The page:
Friday, August 12, 2016

The Bourgeois Question And a Summer in Kashmir.

As the saying goes, it is always easier to fight for one's principles than to live up to them. In Anurag Kashyap’s film Gulaal, which I regard as one of the finest movies ever to have been made in Indian cinema, the rebel leader Dukkey Bana in his fiery speeches urges the Rajputana bourgeoisie that unless they empty their treasures, shed blood for the cause, freedom is a far off reality.

I'm fresh from Kashmir, so I allow myself to take some liberties. Being skeptical is certainly one of them. More than anyone, I kept questioning myself. Truth be told, I’ve never taken part in any Azadi procession, except way back in the spring of ’90, when almost entire Srinagar was on roads, leading a march to UN office at Sonwar. It was a surreal experience. Sitting atop on the shoulders of my elder cousins, I shouted, ‘Hum kya Chahte Azadi.’ That spring of ’90 had some other touch. In me that seed of Azadi was sown I’m sure on that bright spring Kashmir day. Why did we lose it then? Where did we fail? Why couldn’t we nourish it?

Coming back to 2016, this whole month, while I was on my vacation, and state imposed all sorts of restrictions, I managed to sneak a look at social media few times. The last time I checked, visibly irritated, I logged out soon. The glaring difference between what's on the ground and what's on social media disgusted me. Two lakh people took part in Burhan’s funeral, someone else quips deviously, 4 lakh did in Sheikh Abdullah’s. Remember, there were only 11 people on Karl Marx’s funeral.

One of my friends had checked-in at a restaurant in Delhi; Kheyn Chen or something of that sorts. Poor guy was rebuked. People are dying and you're dining. Fair enough. But the affluent class are having their tummies satiated with Maaz and Koker every day. Why then this tendency to turn suddenly into an activist on social media?

The supply has not stopped one single day. Early mornings, late evenings, domestic helps in our part of the forsaken Valley would go out and buy all such luxuries. I, for one, tasted some of the freshest vegetables in K in a long, long time. On early morning, with the grass still wet in our lawn, freshly plucked vegetables were being sold from Piaggio pick-ups. Elderly, mostly retired government officers (Ex-Engineers, Commissioners, HODs) in their snow white prayer caps, would flock together on a curve or a nook inside our lanes, discussing Rajnath Singh's latest blurb. They would quietly retrieve into their homes after another few minutes of meaningless discussion.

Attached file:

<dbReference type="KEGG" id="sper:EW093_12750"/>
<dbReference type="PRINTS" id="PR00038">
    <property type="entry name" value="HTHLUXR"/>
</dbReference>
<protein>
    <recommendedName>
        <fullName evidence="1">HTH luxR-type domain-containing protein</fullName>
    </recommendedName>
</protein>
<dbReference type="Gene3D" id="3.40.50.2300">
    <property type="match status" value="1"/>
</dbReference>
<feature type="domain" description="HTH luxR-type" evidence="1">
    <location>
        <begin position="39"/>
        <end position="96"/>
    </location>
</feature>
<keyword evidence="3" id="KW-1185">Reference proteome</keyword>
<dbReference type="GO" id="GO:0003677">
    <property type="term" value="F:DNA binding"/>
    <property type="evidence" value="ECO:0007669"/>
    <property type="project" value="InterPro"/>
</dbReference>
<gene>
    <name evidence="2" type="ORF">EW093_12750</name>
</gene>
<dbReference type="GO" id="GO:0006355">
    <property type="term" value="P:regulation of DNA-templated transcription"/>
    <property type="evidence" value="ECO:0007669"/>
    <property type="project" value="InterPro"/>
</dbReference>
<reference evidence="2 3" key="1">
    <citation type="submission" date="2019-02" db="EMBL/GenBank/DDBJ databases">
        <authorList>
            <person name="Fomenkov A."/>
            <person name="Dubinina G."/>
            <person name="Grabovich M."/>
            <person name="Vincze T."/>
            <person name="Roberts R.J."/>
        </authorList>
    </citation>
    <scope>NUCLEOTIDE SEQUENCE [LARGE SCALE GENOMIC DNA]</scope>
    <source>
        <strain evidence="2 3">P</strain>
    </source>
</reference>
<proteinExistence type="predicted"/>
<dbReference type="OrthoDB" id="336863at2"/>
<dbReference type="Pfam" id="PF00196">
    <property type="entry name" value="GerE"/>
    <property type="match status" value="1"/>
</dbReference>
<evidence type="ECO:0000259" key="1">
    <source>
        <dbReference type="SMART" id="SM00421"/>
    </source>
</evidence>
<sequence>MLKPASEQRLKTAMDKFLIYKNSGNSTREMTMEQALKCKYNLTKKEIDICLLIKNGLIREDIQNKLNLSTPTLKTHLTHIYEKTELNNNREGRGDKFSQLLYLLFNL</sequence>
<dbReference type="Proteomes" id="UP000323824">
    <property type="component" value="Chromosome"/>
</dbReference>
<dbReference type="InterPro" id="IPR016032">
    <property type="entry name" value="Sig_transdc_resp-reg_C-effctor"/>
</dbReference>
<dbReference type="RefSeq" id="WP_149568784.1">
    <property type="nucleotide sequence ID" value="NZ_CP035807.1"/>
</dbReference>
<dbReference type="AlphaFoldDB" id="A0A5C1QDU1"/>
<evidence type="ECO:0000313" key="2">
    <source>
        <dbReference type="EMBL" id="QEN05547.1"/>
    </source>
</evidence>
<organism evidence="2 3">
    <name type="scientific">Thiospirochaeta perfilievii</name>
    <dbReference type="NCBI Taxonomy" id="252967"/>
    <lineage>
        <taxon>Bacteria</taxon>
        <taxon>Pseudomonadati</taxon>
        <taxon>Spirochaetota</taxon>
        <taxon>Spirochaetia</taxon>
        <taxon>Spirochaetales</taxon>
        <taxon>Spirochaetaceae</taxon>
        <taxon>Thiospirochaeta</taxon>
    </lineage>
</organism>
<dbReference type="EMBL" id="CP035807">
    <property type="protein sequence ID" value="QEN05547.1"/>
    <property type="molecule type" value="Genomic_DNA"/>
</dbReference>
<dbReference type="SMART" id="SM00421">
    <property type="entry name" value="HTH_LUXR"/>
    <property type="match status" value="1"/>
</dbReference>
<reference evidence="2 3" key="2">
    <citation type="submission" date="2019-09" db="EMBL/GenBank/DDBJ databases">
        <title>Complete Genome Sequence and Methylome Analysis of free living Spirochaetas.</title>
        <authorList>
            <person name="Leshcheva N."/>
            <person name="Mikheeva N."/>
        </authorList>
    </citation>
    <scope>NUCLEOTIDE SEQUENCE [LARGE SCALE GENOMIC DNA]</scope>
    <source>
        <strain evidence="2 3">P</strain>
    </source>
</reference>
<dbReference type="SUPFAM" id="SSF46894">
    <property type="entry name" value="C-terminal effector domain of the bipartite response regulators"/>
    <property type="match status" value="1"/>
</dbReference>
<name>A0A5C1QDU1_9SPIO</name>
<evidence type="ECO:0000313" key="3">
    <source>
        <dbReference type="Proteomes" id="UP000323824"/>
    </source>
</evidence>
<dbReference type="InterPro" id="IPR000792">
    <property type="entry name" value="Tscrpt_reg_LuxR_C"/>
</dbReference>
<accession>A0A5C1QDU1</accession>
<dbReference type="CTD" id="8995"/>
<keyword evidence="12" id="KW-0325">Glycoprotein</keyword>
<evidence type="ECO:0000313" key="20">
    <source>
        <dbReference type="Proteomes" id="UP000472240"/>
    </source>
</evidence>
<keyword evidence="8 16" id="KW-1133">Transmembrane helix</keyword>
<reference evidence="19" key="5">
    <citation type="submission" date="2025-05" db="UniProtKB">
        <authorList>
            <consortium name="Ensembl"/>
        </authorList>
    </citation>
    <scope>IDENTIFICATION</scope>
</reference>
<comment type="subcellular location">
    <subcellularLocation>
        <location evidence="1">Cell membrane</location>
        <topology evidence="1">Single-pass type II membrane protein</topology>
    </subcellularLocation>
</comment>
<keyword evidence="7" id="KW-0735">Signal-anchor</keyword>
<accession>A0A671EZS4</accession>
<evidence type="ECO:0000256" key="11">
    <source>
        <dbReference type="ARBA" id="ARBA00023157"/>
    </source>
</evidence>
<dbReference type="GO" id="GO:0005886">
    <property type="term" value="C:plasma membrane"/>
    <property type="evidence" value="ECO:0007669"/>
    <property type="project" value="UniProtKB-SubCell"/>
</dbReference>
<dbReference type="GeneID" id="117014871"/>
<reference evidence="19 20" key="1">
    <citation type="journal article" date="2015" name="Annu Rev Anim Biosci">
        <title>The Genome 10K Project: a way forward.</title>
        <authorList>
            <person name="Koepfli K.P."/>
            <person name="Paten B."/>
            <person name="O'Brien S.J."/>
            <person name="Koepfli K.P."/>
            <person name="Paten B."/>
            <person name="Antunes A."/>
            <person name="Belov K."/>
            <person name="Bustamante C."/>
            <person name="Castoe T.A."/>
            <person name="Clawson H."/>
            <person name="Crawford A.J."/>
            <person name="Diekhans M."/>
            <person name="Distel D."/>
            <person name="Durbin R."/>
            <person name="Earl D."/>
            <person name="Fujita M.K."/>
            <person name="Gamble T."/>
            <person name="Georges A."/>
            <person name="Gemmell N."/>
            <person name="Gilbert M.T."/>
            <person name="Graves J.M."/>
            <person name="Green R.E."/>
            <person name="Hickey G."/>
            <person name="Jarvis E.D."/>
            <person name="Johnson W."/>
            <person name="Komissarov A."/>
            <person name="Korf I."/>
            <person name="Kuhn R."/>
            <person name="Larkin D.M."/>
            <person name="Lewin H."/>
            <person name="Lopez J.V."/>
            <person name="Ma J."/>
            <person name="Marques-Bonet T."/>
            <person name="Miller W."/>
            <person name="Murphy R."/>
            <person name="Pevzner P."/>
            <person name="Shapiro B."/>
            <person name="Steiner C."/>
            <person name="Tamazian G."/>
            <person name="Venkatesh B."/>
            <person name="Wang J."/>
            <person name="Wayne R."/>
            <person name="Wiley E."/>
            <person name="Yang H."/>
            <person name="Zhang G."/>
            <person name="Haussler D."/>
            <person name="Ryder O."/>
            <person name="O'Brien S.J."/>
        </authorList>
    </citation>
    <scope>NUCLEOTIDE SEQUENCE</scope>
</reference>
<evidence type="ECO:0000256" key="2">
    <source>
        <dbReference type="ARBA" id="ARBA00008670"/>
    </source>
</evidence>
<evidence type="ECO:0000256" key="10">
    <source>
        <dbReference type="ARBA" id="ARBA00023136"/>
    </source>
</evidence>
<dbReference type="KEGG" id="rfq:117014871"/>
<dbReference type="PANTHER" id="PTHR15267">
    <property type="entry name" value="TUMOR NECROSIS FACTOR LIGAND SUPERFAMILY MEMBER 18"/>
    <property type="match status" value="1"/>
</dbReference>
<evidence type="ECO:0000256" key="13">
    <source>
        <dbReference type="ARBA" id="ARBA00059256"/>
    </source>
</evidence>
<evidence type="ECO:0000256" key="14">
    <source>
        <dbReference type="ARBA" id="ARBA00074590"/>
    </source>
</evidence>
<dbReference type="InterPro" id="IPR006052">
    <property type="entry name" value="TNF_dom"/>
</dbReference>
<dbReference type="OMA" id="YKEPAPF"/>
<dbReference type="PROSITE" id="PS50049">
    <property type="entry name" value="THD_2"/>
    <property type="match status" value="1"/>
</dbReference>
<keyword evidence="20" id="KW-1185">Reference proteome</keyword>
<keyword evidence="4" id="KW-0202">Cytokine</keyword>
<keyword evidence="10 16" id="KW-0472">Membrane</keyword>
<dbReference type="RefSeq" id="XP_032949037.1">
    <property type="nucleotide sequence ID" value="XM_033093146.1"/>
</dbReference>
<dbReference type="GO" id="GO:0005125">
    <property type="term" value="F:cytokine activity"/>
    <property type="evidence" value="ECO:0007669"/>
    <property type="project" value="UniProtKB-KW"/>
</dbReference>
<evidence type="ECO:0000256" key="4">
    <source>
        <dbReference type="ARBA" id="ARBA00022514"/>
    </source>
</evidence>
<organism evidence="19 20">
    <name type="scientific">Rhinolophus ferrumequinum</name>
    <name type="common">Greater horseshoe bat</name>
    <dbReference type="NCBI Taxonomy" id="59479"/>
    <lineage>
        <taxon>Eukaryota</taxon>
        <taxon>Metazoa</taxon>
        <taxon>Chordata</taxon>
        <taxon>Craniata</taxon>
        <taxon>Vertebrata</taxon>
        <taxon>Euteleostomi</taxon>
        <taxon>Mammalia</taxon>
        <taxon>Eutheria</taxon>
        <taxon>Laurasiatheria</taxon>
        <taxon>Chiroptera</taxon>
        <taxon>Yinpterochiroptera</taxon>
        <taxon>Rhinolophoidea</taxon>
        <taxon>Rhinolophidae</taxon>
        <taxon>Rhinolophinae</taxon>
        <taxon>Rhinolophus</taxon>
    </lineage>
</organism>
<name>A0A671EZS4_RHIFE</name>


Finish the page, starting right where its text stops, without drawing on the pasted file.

Moving on, everyone I met had only one thing to ask/ advice. When are you going back? Why did you come here at the first place? There is nothing left here. Beta, leave Kashmir as soon as possible.
It’s almost as if we have handed over the reins of Tehreek into the hands of few who decided to stay back. Keep the flame of Azadi alive, so to speak, while I secure mine and my children’s future.

The larger point that I’m trying to make is that in the many hues of narratives that Kashmir throws up, we are conveniently silent about this one: the bourgeois have to come out of their comfortable zones and join the call of Azadi. Against the will of the people India cannot hold Kashmir forever. May be not today, not tomorrow but one day India would have to leave Kashmir. We only have to read history. Replete with struggles against mighty powers, the will of the people always wins. In the French decolonization of Algeria, where a civil war was actually fought between the pro-Algerian colonists and the pro-freedom sections of society, the battle lines were clear. At the height of cold war, who would have imagined Russia’s disintegration? However, for us to realize this reality, it’s not just the proletariats who have to fight the battle. The Bourgeois must take part, and in a sustained manner.

Quoting the rebellious Dukkey again in Gulaal, 'Ager tum log aise he bachchon ko videsh bhejte rahe, tou mai krantikari kya Kashmir se laon?' He obviously would not know, we have already left K.

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